When the Holy Father announced the Year of Faith, one of the major ideas he had in mind was for Catholics to make a concerted effort to catechize themselves, particularly through reading the Catholic Bible, the Catechism of the Catholic Church, and the principle documents of the Second Vatican Council. There have even been special indulgences granted for it!
But don’t forget that there are great ways to include your kids in this venture too. Parents and children studying the faith together can not only be fun, but can also be great way to facilitate spiritual bonding (the most important kind!) as the whole family journeys together into a deeper understanding of the Christian faith during this special Year of Faith. When your kids go off to college one day, you’ll be glad you did it. Here is a breakdown of two tried-and-true tools for you to do this in addition to family Bible reading time.
The Baltimore Catechism
The Baltimore Catechismwas written by the U.S. Bishops and was the standard of Catholic catechesis in the U.S. from 1885 to the 1960’s. Even though it’s now largely fallen into disuse, it’s still a good resource. If it was good enough for your grandparents, it’s good enough for your kids, right?
There are two versions of the Baltimore Catechism available: the official version written by the U.S. bishops at Third Plenary Council of Baltimore, and the St. Joseph version adapted for smaller children.
The Baltimore Catechism is divided into individual lessons with a definition of terms at the start of each. Each section is then divided into a brief question and answer format which makes for quick reading and quick apprehension. Included in the back are standard Catholic prayers and hymns that children should learn. The Baltimore Catechism is divided into No. 1, 2, 3, and 4 which are available individually or in a complete set. The numbers are intended for grade-level appropriateness for elementary, middle, and high school, respectively, with the last one ideal for educators.
The second version is The New Saint Joseph Baltimore Catechism. It’s based on the Baltimore Catechism but revised with the addition of lots of pictures, large print, and easy-to-understand language and presentation that’s more attractive to children. It also includes discussion questions, T/F, fill-in-the blanks, bible reading passages, projects, and prayers after each section. In the back are the Holy Rosary, Stations of the Cross, Catholic Prayers including the Mass, and a dictionary of terms. This is divided into No. 1 and 2, for elementary and middle school respectively, which are available individually.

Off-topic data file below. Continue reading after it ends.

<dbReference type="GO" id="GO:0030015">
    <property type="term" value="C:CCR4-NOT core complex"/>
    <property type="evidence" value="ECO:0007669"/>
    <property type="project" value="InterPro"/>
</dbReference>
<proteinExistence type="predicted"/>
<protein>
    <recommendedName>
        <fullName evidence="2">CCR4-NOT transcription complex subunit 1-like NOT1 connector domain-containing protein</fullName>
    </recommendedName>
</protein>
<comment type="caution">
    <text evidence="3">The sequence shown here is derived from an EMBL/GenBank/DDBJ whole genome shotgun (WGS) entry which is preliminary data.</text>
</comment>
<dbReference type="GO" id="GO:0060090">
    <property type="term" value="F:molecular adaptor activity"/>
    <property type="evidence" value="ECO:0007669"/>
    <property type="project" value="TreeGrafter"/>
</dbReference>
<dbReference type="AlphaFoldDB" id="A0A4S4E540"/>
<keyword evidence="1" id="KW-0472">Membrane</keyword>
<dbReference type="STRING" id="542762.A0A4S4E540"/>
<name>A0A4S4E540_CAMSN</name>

If you have young children, the St. Joseph Revised is your best bet, which is also an ideal version for classroom or homeschool use. Older children are probably fine to read the original Baltimore Catechism, and this one is also more suited to individual reading and reference.
The YouCat is a hip, catchy shortening of “Youth Catechism” and is ideal for teenagers. It’s based on the Catechism of the Catholic Church–the standard presentation of Catholic doctrine commissioned by Pope John Paul II–but written in a compendium form in language accessible to modern teenagers. You can read more about the YouCat straight from an online letter written by the Holy Father Pope Benedict XVI here. The YouCat is just over 300 pages and can be easily read by teenagers without excuse that it’s “too long” or “too hard”. If you think your teenager wouldn’t be interested to read this, the Holy Father asks you to give them the benefit of the doubt: “Many people say to me: The youth of today are not interested in this. I disagree, and I am certain that I am right. The youth of today are not as superficial as some think. They want to know what life is really all about. . . This book is exciting because it speaks of our own destiny and so deeply engages every one of us.” Give the gift of the YouCat to the teenagers in your life, and you just may be surprised to find the faith shine in them a little more brightly.
Do you have plans to catechize your children in a special way during this Year of Faith? How has it been going so far? Please share any tips or advice with other readers.
Copyright 2013 Gretchen Filz